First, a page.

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On Top Of The World

In a crowded week on the roof of the world, two Americans became the first blind climber and the oldest man to reach the summit of Mount Everest on Friday.

They were among 94 people who scaled the world's highest peak in the past four days from the Nepalese side of the mountain.

Erik Weihenmayer, from Golden, Colo., became the first blind climber to conquer the peak, the National Federation of the Blind reported. The athlete, who uses a pair of long poles to sweep in front of him as he climbs, reached the summit at about 10 a.m. local time.

"Great summit news," the federation which sponsored the expedition said on its Website.

In all, eight climbers of a ten-member U.S. expedition climbed the mountain.

"This is quite an amazing and extraordinary feat for a blind climber to reach the summit," said Ang Karma, a mountaineering expert. "A majority of the people have difficulty even getting to the base camp, let alone the summit."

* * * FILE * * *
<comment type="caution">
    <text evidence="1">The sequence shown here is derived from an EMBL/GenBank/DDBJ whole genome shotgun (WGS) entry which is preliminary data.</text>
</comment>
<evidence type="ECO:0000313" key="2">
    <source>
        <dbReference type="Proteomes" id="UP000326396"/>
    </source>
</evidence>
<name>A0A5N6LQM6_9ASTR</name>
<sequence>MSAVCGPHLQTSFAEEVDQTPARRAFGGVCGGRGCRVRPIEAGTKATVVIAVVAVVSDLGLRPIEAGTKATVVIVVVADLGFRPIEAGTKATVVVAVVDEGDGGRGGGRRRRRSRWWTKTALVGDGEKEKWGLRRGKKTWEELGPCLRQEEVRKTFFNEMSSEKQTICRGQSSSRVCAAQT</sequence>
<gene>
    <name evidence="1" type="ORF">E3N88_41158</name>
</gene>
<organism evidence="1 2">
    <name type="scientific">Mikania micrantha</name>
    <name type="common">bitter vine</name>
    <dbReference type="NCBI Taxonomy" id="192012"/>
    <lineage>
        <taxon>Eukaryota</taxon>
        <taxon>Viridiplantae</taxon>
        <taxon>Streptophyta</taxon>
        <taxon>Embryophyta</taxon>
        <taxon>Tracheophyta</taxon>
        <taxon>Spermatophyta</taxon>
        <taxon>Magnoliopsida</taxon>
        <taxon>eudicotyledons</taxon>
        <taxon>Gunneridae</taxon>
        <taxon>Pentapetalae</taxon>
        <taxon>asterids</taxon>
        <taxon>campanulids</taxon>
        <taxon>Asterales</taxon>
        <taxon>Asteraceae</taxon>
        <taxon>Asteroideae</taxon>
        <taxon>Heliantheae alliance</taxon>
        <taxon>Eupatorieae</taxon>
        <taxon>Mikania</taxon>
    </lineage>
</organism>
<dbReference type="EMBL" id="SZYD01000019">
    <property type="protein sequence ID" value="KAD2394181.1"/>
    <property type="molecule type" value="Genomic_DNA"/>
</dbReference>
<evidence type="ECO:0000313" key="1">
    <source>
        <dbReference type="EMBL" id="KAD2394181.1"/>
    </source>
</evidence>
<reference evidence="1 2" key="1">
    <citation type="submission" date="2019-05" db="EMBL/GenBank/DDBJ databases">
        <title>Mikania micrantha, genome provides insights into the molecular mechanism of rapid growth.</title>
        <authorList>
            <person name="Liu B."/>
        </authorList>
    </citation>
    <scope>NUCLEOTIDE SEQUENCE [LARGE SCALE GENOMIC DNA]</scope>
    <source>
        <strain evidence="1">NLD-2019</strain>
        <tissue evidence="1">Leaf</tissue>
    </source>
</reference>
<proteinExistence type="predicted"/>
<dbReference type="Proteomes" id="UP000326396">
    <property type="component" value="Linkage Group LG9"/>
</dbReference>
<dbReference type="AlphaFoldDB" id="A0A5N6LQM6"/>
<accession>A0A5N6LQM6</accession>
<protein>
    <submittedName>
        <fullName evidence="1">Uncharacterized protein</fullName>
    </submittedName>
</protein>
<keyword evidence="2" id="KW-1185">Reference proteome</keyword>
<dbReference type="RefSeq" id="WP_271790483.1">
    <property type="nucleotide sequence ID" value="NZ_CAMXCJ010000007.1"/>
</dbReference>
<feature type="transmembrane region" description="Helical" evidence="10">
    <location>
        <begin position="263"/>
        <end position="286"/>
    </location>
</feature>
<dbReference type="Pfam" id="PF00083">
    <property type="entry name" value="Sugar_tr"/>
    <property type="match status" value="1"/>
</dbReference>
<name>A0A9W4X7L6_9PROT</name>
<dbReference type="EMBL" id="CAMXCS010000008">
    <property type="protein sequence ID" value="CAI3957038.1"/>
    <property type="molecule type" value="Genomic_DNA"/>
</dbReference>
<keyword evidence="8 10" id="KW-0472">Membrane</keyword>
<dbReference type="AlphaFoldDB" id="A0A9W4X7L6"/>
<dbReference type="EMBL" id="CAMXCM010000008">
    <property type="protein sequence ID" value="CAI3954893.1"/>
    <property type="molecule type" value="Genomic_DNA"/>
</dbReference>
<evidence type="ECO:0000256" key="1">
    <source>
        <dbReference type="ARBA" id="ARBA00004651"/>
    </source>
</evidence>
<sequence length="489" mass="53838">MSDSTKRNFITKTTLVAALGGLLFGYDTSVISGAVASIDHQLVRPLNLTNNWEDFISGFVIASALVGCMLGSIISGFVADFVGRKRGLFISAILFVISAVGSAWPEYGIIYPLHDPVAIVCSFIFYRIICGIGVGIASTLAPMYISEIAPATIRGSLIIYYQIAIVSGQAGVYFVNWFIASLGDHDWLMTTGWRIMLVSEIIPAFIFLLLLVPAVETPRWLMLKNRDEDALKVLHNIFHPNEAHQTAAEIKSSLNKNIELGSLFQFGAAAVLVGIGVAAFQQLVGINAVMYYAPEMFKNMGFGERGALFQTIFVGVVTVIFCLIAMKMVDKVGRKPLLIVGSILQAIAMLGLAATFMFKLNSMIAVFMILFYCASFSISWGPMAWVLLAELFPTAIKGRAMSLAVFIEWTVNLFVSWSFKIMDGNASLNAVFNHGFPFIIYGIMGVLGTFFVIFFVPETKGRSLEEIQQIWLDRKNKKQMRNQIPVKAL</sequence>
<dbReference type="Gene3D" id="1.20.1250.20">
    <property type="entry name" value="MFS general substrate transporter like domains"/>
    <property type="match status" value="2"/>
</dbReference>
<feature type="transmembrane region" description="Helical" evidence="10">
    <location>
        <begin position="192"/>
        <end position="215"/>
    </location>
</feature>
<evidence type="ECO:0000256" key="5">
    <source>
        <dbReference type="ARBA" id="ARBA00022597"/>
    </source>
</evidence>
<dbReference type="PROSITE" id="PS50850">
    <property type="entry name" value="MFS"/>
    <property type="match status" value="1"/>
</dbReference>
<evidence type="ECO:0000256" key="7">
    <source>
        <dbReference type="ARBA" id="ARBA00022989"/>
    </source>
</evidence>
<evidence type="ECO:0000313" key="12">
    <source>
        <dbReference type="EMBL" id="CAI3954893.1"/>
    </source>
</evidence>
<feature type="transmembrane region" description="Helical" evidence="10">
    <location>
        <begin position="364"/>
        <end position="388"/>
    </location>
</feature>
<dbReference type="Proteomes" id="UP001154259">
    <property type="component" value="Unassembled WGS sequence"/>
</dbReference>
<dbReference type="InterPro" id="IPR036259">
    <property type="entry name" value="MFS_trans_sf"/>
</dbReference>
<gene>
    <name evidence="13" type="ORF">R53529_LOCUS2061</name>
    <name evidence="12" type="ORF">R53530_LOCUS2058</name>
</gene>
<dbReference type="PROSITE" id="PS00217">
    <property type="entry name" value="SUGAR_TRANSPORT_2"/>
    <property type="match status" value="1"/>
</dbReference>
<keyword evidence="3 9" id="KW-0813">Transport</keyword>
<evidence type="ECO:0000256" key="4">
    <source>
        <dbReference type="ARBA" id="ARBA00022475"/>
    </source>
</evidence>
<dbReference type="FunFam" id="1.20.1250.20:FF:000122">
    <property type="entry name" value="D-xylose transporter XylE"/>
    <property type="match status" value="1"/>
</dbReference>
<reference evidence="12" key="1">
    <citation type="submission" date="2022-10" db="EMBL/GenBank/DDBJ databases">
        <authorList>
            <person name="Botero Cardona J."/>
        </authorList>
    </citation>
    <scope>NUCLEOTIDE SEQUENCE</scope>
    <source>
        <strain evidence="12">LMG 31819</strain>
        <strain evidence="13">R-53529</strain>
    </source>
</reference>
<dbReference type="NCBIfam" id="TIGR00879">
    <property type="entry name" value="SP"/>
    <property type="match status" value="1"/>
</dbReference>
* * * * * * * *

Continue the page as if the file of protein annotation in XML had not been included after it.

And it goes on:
Weihenmayer, 32, lost his sight as a teenager and took up rock climbing three years later. He has already conquered Mount McKinley in Alaska, Mount Aconcagua in Argentina and Mount Kilimanjaro in Tanzania.

Sherman Bull, a 64-year-old physician from New Canaan, Conn., who was climbing with his son Bradford Bull, became the oldest climber to scale the mountain a few minutes before Weihenmayer reached the summit.

On Tuesday, a 15-year-old Sherpa boy became the youngest climber to reach the top. Eighth-grade student Temba Tsheri — who lost five fingers from frostbite during an attempt to climb Mt. Everest last year — succeeded in reaching the top.

The last four days have seen a rush to reach the peak before the mountaineering season ends May 31. This year's season, which kicked off March 1, has been plagued by bad weather.

Since the first recorded conquest of Everest in 1953 by Sir Edmund Hillary and Sherpa Tenzing Norgay, more than 800 people have conquered the world's tallest peak. Some 170 people have lost their lives on the mountain's unpredictable slopes.

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